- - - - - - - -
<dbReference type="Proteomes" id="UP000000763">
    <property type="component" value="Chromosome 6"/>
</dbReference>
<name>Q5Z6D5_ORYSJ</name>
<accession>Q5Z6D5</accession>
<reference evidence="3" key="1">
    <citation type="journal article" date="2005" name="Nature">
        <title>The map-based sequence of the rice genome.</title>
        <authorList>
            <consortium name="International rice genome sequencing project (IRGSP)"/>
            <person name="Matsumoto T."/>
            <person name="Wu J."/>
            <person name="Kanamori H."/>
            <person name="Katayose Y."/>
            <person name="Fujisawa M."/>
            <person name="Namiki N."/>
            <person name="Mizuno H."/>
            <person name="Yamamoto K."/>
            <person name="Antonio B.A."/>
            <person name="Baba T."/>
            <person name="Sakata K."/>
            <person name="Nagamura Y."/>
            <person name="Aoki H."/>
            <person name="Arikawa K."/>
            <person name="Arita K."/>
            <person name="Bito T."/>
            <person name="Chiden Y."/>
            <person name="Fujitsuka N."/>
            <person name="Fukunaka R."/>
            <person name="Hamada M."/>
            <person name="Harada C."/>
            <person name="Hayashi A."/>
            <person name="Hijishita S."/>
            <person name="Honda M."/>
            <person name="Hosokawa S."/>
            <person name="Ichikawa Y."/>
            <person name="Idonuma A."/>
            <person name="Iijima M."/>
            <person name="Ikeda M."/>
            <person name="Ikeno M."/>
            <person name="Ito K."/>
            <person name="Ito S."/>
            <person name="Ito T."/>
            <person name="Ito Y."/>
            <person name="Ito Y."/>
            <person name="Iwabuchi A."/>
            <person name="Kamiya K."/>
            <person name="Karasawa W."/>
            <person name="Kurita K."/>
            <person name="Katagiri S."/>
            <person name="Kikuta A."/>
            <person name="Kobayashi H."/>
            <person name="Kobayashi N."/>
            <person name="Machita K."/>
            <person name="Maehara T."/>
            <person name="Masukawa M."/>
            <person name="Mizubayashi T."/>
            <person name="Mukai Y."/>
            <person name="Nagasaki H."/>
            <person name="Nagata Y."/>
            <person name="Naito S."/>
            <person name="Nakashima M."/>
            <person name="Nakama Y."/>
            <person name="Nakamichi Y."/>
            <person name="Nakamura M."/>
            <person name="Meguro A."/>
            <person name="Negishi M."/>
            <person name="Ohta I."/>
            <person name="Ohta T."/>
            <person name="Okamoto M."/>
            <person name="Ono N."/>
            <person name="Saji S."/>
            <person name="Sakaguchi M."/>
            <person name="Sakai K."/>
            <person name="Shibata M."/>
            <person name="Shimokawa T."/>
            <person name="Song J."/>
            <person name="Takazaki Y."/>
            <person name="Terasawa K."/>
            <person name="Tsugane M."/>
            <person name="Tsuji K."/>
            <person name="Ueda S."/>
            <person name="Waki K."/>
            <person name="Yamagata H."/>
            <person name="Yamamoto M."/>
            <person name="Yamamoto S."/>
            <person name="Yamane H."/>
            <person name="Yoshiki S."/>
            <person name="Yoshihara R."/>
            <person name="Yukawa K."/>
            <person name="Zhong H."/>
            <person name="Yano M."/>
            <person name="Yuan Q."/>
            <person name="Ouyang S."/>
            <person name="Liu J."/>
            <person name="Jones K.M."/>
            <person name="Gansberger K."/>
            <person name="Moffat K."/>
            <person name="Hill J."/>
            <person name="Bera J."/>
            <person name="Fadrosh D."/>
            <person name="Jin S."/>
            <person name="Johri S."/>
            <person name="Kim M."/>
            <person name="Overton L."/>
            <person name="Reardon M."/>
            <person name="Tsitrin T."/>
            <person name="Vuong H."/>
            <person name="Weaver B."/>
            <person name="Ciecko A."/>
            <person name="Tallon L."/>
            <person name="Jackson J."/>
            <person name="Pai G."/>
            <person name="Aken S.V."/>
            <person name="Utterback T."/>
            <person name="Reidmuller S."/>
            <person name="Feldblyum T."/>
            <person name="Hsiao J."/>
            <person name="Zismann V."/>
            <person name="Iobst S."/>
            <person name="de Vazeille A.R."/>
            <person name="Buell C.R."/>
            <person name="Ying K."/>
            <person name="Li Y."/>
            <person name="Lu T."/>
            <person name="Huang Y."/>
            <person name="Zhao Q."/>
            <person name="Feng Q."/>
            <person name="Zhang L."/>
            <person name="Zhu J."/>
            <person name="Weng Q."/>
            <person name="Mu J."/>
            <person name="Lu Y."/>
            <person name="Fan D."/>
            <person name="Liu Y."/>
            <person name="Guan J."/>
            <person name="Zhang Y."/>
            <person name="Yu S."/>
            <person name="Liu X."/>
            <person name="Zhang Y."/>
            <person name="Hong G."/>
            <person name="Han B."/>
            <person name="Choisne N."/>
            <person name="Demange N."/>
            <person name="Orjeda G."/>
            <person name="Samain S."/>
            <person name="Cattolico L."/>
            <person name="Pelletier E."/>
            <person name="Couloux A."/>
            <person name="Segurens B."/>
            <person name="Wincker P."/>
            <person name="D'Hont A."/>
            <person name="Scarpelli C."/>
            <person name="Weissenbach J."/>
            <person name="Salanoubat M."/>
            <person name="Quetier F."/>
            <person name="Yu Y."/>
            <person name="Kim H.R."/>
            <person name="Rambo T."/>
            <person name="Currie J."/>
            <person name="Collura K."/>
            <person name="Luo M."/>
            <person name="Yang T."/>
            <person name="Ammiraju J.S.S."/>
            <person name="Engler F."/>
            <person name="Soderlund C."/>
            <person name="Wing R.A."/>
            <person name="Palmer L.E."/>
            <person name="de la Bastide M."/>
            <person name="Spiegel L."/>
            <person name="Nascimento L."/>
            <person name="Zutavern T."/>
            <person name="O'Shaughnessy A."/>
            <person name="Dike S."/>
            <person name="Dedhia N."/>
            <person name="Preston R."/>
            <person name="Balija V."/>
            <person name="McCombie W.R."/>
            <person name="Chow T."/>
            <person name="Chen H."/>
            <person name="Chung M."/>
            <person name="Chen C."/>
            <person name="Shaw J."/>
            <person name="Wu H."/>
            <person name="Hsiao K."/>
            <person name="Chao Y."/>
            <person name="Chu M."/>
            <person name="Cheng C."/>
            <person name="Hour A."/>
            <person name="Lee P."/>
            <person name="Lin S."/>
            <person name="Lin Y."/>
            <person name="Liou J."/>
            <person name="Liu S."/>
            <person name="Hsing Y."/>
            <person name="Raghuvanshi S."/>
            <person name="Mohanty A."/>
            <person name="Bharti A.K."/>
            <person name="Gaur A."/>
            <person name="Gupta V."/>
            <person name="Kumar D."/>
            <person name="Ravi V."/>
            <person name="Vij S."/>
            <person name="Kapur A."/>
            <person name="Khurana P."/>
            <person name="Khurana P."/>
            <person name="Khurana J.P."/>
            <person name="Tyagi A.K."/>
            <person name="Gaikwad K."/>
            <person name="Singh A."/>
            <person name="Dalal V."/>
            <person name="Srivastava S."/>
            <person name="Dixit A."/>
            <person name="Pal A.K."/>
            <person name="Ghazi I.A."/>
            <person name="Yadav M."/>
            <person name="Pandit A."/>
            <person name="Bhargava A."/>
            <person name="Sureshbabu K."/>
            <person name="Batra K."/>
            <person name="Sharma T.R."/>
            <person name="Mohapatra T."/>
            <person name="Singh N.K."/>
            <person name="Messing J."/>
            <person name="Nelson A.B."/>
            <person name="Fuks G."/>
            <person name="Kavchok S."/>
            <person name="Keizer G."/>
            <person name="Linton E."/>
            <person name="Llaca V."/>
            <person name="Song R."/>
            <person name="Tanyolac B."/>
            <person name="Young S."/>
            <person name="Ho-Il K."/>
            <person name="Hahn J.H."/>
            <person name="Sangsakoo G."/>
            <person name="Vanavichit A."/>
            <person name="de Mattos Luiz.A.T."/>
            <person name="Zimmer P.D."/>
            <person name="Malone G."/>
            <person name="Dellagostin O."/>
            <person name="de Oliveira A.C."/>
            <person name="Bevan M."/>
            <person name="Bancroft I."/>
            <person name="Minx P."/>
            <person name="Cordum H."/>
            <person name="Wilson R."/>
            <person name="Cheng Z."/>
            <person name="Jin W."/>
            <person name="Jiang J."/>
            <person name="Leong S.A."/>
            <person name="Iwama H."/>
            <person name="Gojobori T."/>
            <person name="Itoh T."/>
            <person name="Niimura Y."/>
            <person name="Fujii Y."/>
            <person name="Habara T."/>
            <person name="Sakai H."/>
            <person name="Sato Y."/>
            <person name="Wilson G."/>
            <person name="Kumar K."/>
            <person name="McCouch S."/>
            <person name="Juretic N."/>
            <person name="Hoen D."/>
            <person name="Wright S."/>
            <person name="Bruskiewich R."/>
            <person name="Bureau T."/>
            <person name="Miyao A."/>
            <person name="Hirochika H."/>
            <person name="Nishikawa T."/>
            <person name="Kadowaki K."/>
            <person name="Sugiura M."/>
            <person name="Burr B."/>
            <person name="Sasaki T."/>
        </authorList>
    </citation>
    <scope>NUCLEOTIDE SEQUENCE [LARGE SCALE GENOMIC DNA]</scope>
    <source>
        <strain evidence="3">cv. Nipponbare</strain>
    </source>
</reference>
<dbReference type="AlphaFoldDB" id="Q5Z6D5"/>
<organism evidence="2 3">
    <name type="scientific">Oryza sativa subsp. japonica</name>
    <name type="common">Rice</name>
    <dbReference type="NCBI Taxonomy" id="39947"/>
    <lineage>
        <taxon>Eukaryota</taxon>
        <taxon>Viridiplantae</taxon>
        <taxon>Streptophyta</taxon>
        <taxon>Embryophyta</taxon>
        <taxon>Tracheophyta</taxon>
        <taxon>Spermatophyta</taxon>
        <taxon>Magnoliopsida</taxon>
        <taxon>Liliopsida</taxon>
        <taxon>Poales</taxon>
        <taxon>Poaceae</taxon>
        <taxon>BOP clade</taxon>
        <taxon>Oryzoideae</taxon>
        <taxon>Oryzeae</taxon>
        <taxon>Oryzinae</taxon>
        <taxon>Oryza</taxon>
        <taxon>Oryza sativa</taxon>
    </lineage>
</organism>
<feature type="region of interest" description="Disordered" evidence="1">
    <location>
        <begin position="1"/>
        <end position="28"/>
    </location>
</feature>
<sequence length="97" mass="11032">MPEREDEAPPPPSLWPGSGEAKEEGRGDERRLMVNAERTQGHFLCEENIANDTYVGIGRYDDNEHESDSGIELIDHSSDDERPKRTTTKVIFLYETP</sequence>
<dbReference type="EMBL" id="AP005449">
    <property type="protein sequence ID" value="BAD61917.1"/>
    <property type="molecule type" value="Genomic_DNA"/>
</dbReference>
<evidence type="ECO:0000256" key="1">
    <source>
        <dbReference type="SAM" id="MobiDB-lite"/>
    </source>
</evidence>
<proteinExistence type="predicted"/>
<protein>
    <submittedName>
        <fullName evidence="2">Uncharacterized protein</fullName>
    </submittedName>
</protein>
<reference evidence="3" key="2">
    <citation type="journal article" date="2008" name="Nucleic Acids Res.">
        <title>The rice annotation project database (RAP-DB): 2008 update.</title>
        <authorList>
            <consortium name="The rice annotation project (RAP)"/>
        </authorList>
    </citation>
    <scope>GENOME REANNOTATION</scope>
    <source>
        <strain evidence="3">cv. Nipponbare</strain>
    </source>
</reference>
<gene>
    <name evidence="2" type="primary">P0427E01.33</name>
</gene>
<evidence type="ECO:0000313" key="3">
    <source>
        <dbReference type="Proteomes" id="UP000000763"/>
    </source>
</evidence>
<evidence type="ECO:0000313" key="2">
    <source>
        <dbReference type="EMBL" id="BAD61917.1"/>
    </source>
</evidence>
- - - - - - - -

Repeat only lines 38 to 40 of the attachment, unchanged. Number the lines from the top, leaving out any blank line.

            <person name="Iijima M."/>
            <person name="Ikeda M."/>
            <person name="Ikeno M."/>